CryptocurrencyFinTechFinTech and Cryptocurrency – The Next Economic Revolution

December 31, 20210


In this rapidly developing world where everything is accessible at your fingertips, user convenience and seamlessness have resulted in shifting everything towards digitalization. This modern era of digitalization has various impacts on our lives including finance. With this constantly developing ecosystem, the regulatory agencies find it difficult to strike a balance between the existing schemes and the emerging new concepts.

The FinTech industry in India as a result of profound customer demand, Digital India initiative, favorable demographics, and enabling Government policies has witnessed exponential growth in India over the past few years. The FinTech Industry in India has become one of the fastest-growing sector in the entire world bringing development in a plethora of sectors such as Digital Lending, Peer to Peer Lending, Digital Payment, Banking etc. The FinTech market in India is currently valued at $31 billion and as per the Federation of Indian Chambers of Commerce & Industry (FICCI) and Boston Consulting Group (BCG) ‘India FinTech: A USD 100 Billion Opportunity’ report is expected to reach a valuation of $150 billion by 2025.

The rapid growth of the FinTech industry in such a short period shows massive adoption of the digital means in India, which has intrigued the investors and FinTech companies in the development of the cryptocurrency market in India. Since, cryptocurrency and blockchain technology holds the key to the massive growth of the FinTech industry in the tech-drive future.

In this article, we attempt to discuss the current status of cryptocurrency in India and how cryptocurrency holds the key to the future development of the FinTech industry in India.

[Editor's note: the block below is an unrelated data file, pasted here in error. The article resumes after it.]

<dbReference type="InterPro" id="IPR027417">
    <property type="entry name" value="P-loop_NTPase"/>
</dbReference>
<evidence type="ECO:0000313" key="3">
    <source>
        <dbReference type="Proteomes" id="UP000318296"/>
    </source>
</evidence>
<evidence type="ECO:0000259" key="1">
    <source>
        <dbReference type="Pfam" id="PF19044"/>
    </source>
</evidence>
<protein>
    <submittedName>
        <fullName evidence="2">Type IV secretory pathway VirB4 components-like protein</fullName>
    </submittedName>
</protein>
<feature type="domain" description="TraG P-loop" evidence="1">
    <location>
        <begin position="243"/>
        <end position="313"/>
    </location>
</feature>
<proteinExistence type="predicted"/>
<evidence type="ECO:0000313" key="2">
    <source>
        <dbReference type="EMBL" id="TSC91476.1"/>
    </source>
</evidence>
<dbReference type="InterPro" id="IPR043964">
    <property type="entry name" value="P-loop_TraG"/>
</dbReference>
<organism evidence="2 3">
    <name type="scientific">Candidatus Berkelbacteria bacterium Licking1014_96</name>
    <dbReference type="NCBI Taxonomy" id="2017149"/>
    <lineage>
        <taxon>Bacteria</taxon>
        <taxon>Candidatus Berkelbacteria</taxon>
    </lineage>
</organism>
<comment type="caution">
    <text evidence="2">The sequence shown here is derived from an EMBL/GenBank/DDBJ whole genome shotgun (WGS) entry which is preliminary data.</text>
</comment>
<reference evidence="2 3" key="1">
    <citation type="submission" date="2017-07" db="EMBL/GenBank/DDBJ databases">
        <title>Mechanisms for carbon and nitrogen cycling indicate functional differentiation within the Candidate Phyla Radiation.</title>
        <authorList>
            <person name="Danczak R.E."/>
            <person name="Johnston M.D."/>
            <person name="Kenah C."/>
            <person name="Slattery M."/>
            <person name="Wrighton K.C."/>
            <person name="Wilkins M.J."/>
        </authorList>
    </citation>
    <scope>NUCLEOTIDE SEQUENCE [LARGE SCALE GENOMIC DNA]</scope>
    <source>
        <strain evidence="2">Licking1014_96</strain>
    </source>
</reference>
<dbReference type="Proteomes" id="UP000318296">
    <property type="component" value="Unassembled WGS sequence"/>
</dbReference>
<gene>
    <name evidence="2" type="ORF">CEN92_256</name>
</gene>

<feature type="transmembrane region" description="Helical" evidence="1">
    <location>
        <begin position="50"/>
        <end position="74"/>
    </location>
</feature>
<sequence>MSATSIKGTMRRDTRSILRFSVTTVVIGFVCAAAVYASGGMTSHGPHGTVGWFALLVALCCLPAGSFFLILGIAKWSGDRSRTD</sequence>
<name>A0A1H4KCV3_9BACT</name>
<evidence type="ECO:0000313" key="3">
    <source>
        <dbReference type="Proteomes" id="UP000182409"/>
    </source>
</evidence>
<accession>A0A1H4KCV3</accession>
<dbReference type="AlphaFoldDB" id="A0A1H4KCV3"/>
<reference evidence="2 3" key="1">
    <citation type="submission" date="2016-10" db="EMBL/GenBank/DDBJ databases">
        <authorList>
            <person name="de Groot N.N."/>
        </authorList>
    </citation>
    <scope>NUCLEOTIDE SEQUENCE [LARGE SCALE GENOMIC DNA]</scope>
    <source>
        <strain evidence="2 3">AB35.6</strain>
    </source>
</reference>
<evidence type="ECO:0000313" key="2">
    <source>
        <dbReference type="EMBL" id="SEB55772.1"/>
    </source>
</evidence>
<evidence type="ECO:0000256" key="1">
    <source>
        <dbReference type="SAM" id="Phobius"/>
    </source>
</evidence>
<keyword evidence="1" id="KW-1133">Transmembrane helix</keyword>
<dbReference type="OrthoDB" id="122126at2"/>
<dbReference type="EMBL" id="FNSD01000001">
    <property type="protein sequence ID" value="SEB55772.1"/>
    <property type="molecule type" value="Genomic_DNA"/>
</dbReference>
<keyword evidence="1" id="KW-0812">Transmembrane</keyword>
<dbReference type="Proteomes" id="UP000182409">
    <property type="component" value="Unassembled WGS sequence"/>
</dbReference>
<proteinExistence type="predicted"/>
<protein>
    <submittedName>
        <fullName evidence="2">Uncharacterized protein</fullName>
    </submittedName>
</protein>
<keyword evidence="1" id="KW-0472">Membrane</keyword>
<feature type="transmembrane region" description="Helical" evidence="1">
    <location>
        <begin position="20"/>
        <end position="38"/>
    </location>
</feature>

In India currently, there is no specific set of laws governing the FinTech sector, therefore, each segment is regulated by its own regulating authority such as, payment and lending segment is governed by the Reserve Bank of India (“RBI”). The Insurance segment is governed by the Insurance Regulatory and Development Authority of India (“IRDAI”) and the Investment segment by the Securities and Exchange Board of India (“SEBI”) etc., by their own set of laws, few of them are mentioned hereunder –

  • Payment and Settlement System Act, 2007 – It essentially governs digital payments within India and prohibits the commencement and operation of a digital payment system without any prior permission or authorization of the RBI.
  • Information Technology Act, 2000 – FinTech companies are required to operate in a digital ecosystem. Therefore, to ensure that they have a secure IT framework in place, and to implement that, they are required to adhere to the directions set out under Section 43A of the IT Act, which inscribes the responsibility of corporate organizations to pay damages in the event of negligence in maintaining fair security measures for the protection of their users’ private confidential personal data.
  • IT (Reasonable Security Practices and Procedures and Sensitive Personal Data or Information) Rules, 2011 – In order to ensure the protection and security of personal sensitive data of the consumers, the FinTech Companies must comply with the aforesaid rules and formulate a Data Protection Policy of their own to ensure the safety of its user data.